Stencilled Onesie

Tami Sanders over at the Clearsnap blog did this adorable onesie using our stencils.  Here is her blog post:

Hello! Hostess Tami here today with a Spring-y project perfect for your baby girl.

A bouquet of colorful flowers were stenciled on a onsie using Crafter’s Ink and a template from Crafter’s Workshop…Crafter’s Ink is perfect to use on your wearable art projects as it is permanent when heat set, and comes in 14 fashionable colors. Crafter’s Inks are super creamy pigment inks that can be used on a multitude of surfaces including wood, clay and fabric just to name a few.

Pairing Crafter’s Inks with a template from Crafter’s Workshop is an easy way to transform a t-shirt, jeans or in this case a onsie from plain to fabulous in under an hour.

After taping the template down to the onsie, ColorBox Stylus & Tips were used to apply and blend the inks on the fabric. A bow and a few buttons complete the look…

Do think safety when altering or designing clothing for babies or young children. Trims and buttons must be WELL and SECURELY sewn, and checked often for any looseness to prevent them from becoming a choking hazard. This is true for any project intended for our little ones – toys, bedding, etc.

SUPPLIES:
Clearsnap Products:
Other Products:

Tools:

  • Scissors, Cardboard and Masking Tape

DIRECTIONS:

  1. Insert a piece of cardboard a little larger than design area inside onsie.
  2. Tape template down to front of onsie with masking tape at corners.
  3. Begin applying inks, using Stylus & Tips. Make sure pad is well inked but not saturated, then work onto fabric using small circular motions being careful not to get ink under template. You may want to use one hand to hold template in place while you ink with the other.
  4. Continue adding colors and working to fill in designs on template. Don’t worry if you get ink outside the outer edges of the template, that ink will be blended later.
  5. After you have filled in all the portions of the design you wish to, carefully blend inks together in the areas between the flowers, then remove template.
  6. Using the Stylus & a clean Tip, gently work to blend inks in outside the edges of the template. Add additional ink if needed to create a “box” of blended ink around the design and to blend areas inside the design if needed.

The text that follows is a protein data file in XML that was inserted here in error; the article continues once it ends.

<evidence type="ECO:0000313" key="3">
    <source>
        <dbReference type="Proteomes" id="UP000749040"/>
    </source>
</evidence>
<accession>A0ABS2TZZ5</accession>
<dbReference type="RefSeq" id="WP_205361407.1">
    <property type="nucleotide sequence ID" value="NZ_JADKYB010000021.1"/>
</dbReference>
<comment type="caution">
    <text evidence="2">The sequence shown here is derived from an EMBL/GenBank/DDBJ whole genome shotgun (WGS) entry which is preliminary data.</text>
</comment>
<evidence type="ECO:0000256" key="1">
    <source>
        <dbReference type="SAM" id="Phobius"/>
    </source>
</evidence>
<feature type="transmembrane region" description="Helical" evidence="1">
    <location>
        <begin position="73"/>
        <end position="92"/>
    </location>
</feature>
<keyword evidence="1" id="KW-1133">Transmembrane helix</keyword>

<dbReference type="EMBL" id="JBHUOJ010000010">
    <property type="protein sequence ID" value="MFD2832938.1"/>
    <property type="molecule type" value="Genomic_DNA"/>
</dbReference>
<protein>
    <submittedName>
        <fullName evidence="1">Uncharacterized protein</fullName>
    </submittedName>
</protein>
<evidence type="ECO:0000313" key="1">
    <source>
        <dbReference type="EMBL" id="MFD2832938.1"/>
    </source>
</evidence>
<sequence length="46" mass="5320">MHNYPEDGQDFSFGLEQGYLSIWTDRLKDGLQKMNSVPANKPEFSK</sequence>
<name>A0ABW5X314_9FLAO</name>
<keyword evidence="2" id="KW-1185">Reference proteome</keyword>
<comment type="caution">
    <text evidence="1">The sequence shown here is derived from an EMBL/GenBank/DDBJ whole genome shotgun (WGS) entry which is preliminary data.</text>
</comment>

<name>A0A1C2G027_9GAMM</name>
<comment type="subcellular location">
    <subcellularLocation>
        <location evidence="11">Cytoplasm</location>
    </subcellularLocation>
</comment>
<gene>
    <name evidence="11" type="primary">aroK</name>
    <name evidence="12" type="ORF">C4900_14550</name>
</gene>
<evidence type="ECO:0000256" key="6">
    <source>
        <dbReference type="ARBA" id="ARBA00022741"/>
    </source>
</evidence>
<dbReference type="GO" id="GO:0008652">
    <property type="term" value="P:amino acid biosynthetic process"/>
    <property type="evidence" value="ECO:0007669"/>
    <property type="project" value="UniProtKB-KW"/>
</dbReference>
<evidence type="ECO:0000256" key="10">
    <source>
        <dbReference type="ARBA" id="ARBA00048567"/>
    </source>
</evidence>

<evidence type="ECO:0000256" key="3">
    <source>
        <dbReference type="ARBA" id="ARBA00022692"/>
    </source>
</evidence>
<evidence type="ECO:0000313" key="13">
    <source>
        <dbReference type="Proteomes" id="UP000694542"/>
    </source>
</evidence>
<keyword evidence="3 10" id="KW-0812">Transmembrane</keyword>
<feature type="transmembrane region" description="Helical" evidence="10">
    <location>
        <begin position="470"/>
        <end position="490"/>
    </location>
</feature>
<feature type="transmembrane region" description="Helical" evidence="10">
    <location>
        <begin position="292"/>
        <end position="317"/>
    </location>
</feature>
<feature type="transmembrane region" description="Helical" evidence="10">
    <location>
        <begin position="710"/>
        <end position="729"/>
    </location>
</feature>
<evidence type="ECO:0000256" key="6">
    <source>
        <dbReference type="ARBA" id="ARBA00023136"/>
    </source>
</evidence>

7. Allow ink at least 30 minutes, then set iron to setting that corresponds to fabric type. Leave cardboard in place, and cover design with clean white copy paper and begin to iron design. Iron each area several minutes to heat set ink. 
  8. Sew on buttons and bow trim to finish.

We’d love to see your altered wearables on our facebook page! If you create something fun and unique using Crafter’s Ink, please show it off!

Thanks Tami!!!!!!!

Stencil Hop: Wedding Ring

I’m going to let Julie Fei-Fan Balzer present today’s Stencil Hop as only she can….

It’s stencil hop time, baby!  I present to you four fantastically talented women:

These ladies are going to be showing off the Wedding Ring stencil:

Here are a few examples of what you’ll find during your blog hop:

Jaime here – to read all about how/why this is a “Wedding Ring” stencil, click here.

If you’d like to win the Wedding Ring Stencil in 6×6 and 12×12 leave a comment on Julie’s blog answering the following question:

What is a craft/art supply you’d like to learn more about?

 Now go and visit the four other blogs in the hop for some awesome inspiration!

Thanks for stopping by!

 

Karen Ellis

Karen Ellis, one of our favorite (favourite) Canadians created this layout. It was featured in the Canadian Scrapbooker Backstage Pass blog with Jackie Ludlage.

Can you see the Stars and Circles template in purple? I know you see the Reversed Chickenwire!! (One of our faves here at TCW!!)

Click here to read Karen’s post on the Canadian Scrapbooker blog, and click here to see more of Karen’s work on her blog!!

Gesso and Stencils

I really like how April pulled together a bunch of different elements into this layout. INCLUDING using our Woodgrain template with gesso (pronounced JESS-oh).  Here’s a great photo how-to:

Apri* To create part of the background for this layout, I started by placing a wood grain template on top of a sheet of cardstock.

* Then I used an old itunes card to swipe a thin layer of gesso over the template. After I made sure all the cracks were covered, I lifted the template off the page and set the cardstock aside to dry.

Click here to see the entire post by April.